Friday, February 26, 2010

ArticleStudy offers nuanced view of abstinence education

After listening to both sides of the debate "use" this Abstinence Only study that was conducted against a sampling of Black kids in Philly to advance their own agenda -  I see that BOTH sides are guilty of not telling the complete facts of the situation.  Since it is necessary to have our model be as close a representation of the real world forces as possible - they both fail to effectively achieve the common goal:  "Limit Teen Pregnancy - Because It Often Places The Parents And Child At A Great Disadvantage As Compared To Delivery By Parents That Are More Established In Their Lives"

MSNBC: Life Interrupted: The True Cost Of The Uptick In Teen Pregnancy Rates

Ironically both sides claim to own the moral high ground.  One says that it is immoral to abort "a gestating child" the other says that it is immoral to "bring an unwanted child into this world and allow him to suffer as society turns its back".

Here is my view from observation:

  1. These young people need to be maintained inside of the confines of a structure (a framework).  This will allow them to consider their actions in the context of some obligation to a greater concept than themselves (and their desires of the flesh at the moment)
  2. The adults in their lives are the key enabling agents who are charged with defining, communicating and enforcing this said structure.  It is clear that in the void of this structure our children who are just learning their world will often develop their own set of practices and beliefs that are askew to the high order living standards that we as a society strive for
  3. If these agents of cultural control fail to intervene then the cycle will continue.  The "unwanted child" will one day become the child, untethered to a higher purpose.  She and he will one day become PARENTS, having borne a child and then later on the ADULTS who are failing to maintain this said structure upon the next generation.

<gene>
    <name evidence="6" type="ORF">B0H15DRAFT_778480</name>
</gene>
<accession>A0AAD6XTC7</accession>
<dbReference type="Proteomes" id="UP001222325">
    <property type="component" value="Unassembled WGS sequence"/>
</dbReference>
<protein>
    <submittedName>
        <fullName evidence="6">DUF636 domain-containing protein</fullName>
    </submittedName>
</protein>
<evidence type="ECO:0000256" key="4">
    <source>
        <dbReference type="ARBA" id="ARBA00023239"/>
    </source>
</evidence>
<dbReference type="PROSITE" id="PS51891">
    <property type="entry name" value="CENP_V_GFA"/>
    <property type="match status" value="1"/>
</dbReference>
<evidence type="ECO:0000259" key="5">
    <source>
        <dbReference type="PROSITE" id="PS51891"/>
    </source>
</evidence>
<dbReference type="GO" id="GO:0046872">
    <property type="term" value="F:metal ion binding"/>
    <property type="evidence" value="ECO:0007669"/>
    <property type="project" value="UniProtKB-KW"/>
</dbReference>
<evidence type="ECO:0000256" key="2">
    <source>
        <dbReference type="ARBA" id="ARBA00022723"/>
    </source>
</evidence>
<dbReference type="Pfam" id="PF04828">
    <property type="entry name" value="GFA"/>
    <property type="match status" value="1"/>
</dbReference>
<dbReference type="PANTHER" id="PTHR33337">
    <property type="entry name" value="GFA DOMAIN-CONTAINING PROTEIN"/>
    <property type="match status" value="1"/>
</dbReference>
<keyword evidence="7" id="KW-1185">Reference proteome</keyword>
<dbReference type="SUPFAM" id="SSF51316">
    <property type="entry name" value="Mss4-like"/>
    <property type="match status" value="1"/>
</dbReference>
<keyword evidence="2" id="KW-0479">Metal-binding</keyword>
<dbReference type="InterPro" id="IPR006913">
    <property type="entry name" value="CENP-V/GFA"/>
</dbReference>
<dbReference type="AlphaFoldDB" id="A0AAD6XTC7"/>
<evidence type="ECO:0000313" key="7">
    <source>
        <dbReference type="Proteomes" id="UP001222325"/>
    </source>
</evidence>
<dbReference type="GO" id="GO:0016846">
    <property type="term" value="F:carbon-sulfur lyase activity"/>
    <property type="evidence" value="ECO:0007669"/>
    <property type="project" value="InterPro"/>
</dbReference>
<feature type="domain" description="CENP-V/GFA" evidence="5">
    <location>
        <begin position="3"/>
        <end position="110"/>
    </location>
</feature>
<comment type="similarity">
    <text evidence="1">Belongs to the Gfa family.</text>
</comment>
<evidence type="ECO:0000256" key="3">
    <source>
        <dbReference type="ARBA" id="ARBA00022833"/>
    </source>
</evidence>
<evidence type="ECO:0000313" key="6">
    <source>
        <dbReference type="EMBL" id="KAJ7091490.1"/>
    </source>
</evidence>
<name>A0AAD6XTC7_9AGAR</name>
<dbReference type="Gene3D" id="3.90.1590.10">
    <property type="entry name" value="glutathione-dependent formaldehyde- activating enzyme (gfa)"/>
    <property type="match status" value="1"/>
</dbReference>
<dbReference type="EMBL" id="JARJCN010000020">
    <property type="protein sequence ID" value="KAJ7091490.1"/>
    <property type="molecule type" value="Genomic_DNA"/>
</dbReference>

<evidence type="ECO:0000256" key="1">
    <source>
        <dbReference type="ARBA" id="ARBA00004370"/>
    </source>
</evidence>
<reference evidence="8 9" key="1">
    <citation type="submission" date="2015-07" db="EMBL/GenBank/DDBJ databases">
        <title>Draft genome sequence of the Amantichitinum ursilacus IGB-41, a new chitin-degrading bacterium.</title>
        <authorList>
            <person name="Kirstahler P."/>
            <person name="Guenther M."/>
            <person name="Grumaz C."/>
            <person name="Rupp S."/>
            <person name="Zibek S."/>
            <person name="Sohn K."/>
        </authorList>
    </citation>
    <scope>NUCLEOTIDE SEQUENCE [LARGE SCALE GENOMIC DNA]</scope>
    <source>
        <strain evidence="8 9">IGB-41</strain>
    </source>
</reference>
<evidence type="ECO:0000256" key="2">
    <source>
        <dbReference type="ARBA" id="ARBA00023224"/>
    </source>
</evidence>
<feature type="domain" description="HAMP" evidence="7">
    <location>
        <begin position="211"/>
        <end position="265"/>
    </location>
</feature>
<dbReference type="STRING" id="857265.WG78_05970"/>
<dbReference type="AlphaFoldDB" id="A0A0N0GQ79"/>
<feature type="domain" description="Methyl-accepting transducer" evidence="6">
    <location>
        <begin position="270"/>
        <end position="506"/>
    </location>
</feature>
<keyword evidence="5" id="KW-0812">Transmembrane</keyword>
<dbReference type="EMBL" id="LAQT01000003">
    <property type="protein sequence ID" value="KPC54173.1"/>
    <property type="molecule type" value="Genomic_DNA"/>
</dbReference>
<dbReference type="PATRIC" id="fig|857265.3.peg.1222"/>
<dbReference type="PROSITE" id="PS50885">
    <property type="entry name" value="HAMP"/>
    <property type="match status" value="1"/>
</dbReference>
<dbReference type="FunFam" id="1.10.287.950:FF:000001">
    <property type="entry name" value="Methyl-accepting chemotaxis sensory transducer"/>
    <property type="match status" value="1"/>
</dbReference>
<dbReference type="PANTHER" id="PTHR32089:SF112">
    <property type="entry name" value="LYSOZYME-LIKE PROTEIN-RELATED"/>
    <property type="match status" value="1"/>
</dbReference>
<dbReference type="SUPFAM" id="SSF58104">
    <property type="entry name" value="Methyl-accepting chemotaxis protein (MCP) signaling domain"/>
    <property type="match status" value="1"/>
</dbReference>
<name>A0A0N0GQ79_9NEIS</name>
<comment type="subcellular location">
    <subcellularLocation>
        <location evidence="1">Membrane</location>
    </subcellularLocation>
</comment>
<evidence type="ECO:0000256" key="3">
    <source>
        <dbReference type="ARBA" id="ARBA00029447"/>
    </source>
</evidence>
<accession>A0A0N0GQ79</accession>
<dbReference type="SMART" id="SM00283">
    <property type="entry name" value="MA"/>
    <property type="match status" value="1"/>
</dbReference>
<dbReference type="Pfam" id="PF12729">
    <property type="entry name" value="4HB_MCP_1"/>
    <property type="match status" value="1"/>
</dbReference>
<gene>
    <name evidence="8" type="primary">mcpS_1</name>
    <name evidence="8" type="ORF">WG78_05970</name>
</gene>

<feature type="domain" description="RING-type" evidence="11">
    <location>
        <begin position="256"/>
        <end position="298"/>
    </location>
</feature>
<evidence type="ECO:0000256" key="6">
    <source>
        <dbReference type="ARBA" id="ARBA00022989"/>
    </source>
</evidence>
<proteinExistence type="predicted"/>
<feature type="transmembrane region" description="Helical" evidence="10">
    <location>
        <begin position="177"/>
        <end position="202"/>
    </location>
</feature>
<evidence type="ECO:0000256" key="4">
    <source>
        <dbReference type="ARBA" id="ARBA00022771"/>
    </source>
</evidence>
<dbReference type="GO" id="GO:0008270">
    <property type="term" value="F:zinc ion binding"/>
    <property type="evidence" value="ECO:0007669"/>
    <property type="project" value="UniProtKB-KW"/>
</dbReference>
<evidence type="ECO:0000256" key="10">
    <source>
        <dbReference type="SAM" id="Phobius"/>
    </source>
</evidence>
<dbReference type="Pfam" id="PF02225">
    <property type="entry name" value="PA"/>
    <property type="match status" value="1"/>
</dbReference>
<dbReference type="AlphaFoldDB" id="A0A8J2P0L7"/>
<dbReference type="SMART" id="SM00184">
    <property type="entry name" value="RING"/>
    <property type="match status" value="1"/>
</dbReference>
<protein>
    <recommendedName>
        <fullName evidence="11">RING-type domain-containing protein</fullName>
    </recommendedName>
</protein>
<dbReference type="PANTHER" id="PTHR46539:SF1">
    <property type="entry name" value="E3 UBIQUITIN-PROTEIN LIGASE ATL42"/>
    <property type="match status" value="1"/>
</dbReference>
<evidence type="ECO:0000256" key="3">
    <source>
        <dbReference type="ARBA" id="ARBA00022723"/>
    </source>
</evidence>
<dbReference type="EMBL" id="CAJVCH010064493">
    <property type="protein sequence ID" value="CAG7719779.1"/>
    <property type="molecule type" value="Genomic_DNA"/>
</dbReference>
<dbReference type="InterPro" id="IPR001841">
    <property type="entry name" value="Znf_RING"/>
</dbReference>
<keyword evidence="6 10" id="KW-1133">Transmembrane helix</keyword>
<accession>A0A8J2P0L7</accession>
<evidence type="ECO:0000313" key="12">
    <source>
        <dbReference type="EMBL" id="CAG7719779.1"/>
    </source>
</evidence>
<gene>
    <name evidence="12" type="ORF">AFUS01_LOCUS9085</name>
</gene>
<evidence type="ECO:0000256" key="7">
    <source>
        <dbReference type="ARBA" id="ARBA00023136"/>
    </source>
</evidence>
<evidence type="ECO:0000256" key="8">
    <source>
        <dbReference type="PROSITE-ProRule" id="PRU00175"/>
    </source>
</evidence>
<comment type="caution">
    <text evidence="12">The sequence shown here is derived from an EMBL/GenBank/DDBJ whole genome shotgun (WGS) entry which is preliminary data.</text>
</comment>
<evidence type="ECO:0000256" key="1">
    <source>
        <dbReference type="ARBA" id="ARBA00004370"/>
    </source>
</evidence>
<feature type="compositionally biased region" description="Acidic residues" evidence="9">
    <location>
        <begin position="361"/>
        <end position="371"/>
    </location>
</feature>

4. The greater society has an obligation to at least provide "seed resources" by which the adults that are more proximate can leverage to build up the structure.  The ultimate responsibility to educate and control these young people, however are the adults who directly engage them in their families and communities.  In physics as distance increases the attenuation of a force is observed.  This is the case with the force to imprint a certain consciousness upon our young people.  Thus those who are closest must be this force as they are also the one's who will benefit the most from the proper alignment of the people in their community.
  5. The construction of this structure and the enforcement therein will make that which is spiraling out of control and thus becoming "the norm" once again become "the exception".  With these outcomes as the "exception" they can be more effectively managed.  
  6. Those who believe that they can erect an all encompassing system of cultural enforcements that will use its moral girth to one day control young people so that no "exceptions"  will ever be had - should be seen as an equal threat to those who are bound to their theories that the government can step in to replace the cultural forces and thus provide an array of services to the person without this person ever having to live up to a higher level of self-control - the state doing so out of its obligatory mandate to provide for all.
In summary - what we are looking at is a need for HUMAN RESOURCE MANAGEMENT.

The definition of a bigot is one who is so entrenched in his own theory that he is unable to observe real world evidence that contradicts his theories and thus are unwilling to change so that his outcomes might be enhanced.

We have too many bigots engaged in the battle over the reproductive rights issue with sexually active young people.  They want to be 'right' more than they want to effectively reduce the instances. 

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